I said that NYC was aiming to provide a quality computing learning experience for every student in every grade in every school, as I learned last October (and blogged about it here). I learned that the goal is now mandating a computing learning experience in every grade band, so not every year. It’s still a markedly different model than one teacher per school, and doesn’t change the costs considerably.

I learned that (as one might expect) that the effort in NYC is in both the NYC Department of Education and in CSNYC. It’s great that there are many people in the NY DoEd working on CS education! I was told on Twitter that some of what I attributed to CSNYC is actually in NY Department of Education. I don’t know what I mis-attributed, but I’m sure that it’s because I get confounded over “CSNYC” representing “the effort to provide CS education across NYC” and “the organization that exists to provide CS education across NYC.” I don’t understand the split between NYC DoEd and the CSNYC organization, and I’m not going to guess here. I am sure that it’s important for the people involved, but it’s not so important for the model and national analysis.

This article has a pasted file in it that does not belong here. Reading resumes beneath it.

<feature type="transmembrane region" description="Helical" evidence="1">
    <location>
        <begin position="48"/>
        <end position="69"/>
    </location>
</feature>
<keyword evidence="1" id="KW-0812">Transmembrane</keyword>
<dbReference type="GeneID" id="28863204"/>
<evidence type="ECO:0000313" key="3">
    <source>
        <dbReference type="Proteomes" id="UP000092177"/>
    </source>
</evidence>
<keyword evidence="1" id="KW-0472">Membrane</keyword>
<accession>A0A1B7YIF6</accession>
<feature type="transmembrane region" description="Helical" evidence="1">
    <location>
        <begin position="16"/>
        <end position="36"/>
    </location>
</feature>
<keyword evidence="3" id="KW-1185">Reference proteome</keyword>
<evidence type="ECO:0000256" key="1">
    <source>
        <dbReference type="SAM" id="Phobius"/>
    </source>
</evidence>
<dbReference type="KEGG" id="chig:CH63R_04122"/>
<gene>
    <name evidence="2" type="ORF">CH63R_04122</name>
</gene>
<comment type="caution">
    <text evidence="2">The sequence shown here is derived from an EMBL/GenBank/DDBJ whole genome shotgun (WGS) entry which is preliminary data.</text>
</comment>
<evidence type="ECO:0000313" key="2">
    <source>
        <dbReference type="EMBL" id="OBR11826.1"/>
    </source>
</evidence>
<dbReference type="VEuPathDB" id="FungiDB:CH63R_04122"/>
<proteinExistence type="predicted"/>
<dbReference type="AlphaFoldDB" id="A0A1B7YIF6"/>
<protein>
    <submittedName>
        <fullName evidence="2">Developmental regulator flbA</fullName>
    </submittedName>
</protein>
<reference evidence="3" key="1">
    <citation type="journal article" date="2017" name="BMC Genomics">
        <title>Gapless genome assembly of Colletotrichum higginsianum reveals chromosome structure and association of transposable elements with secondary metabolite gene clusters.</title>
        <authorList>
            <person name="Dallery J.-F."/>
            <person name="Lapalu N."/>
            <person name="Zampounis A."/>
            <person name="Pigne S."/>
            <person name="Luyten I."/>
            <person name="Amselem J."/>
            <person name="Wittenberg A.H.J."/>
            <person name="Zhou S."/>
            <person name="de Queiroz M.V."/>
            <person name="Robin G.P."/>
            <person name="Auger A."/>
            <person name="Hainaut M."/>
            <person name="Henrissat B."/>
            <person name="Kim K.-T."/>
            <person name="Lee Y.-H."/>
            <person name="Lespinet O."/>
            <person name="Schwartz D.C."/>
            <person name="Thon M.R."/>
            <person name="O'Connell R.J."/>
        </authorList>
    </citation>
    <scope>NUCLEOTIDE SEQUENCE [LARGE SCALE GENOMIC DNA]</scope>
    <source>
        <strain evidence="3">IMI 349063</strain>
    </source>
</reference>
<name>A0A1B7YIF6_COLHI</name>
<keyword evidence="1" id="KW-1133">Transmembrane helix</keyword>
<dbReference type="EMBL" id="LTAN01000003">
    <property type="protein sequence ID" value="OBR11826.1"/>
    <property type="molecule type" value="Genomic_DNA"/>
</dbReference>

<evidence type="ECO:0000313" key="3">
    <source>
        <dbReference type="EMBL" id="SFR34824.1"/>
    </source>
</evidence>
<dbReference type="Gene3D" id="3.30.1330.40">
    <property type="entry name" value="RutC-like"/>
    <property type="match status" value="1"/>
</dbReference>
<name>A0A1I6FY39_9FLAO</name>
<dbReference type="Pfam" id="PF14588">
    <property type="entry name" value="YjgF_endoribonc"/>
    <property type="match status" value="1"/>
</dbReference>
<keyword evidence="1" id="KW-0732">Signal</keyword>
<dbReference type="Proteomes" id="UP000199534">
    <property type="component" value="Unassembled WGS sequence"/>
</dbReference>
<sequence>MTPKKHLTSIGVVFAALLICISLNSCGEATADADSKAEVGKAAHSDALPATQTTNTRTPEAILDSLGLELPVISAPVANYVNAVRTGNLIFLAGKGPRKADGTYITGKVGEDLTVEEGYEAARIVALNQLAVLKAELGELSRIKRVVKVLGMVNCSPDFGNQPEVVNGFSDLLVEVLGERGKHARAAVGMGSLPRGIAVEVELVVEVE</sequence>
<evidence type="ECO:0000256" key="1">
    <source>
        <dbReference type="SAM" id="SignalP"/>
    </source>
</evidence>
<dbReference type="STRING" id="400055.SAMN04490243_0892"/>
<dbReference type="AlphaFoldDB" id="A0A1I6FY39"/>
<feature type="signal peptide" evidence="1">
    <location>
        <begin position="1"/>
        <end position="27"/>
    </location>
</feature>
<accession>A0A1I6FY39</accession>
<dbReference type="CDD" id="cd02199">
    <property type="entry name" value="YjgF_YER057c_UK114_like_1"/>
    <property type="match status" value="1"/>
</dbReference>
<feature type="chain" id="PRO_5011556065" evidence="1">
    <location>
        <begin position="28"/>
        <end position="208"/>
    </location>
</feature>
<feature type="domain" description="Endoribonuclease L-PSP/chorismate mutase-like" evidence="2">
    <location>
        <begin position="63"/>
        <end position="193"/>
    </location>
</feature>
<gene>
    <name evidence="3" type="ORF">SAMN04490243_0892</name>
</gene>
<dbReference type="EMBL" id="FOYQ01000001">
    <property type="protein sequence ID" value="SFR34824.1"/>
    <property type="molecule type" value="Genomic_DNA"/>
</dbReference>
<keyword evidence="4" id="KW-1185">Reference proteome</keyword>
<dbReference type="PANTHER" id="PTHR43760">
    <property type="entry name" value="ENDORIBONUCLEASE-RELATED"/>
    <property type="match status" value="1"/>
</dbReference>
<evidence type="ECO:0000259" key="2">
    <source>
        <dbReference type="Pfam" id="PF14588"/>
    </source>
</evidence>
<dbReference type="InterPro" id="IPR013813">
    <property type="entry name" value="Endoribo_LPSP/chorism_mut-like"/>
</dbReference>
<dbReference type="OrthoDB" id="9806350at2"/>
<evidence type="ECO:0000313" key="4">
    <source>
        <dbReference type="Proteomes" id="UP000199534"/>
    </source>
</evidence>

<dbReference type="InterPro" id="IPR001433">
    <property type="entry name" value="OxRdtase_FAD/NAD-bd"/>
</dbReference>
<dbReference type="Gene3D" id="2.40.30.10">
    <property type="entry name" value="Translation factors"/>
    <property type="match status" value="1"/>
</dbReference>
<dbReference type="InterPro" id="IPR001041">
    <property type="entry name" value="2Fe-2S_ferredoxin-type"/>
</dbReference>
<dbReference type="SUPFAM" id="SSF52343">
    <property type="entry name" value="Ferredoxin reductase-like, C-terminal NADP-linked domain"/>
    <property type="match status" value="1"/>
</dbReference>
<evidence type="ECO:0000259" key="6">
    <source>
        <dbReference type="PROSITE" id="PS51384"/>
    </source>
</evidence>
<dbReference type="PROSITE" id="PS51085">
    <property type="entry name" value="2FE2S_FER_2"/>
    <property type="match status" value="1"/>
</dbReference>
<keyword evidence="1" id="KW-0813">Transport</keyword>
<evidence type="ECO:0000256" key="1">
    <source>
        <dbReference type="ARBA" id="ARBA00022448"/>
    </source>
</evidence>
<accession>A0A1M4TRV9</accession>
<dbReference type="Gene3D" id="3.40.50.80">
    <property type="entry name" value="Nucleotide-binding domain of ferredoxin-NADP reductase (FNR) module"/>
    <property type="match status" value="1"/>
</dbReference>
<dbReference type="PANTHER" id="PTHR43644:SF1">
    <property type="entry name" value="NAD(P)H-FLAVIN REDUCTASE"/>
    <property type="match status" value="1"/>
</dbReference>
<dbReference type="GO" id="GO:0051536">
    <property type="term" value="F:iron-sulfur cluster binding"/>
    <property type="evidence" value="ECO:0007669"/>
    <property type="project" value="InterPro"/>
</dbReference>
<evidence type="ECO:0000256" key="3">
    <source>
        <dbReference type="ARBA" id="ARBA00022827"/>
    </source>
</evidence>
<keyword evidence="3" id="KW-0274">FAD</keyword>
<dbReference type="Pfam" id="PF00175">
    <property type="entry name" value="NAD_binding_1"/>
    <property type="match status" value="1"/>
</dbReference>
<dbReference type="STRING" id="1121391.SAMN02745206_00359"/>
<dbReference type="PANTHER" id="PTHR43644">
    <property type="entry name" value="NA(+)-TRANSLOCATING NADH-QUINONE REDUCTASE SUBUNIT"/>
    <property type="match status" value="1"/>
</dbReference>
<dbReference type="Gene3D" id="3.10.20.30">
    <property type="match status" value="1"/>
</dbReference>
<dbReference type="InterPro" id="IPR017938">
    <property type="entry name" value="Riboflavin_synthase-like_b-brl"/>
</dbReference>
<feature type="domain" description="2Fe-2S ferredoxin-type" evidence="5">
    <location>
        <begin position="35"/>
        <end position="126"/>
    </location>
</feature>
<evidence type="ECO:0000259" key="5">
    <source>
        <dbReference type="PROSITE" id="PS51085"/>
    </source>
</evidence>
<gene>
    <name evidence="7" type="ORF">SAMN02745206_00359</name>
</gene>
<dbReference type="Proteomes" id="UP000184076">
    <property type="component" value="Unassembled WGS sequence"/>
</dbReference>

Explaining my Estimates in Contrast to Code.org’s

Code.org has made their model of the one-time cost of expanding access to K-12 computer science (CS) available at this Google doc. According to their model, it’s clear that the $1.3B is enough to make CS education available in every elementary and secondary school. They have more empirical data than anyone else on putting CS in whole districts, and their data suggest that costs are decreasing as they gain more efficiencies of scale.

Hadi challenged several points in my blog post on Facebook. I won’t replicate all of our exchange, and only include three points here: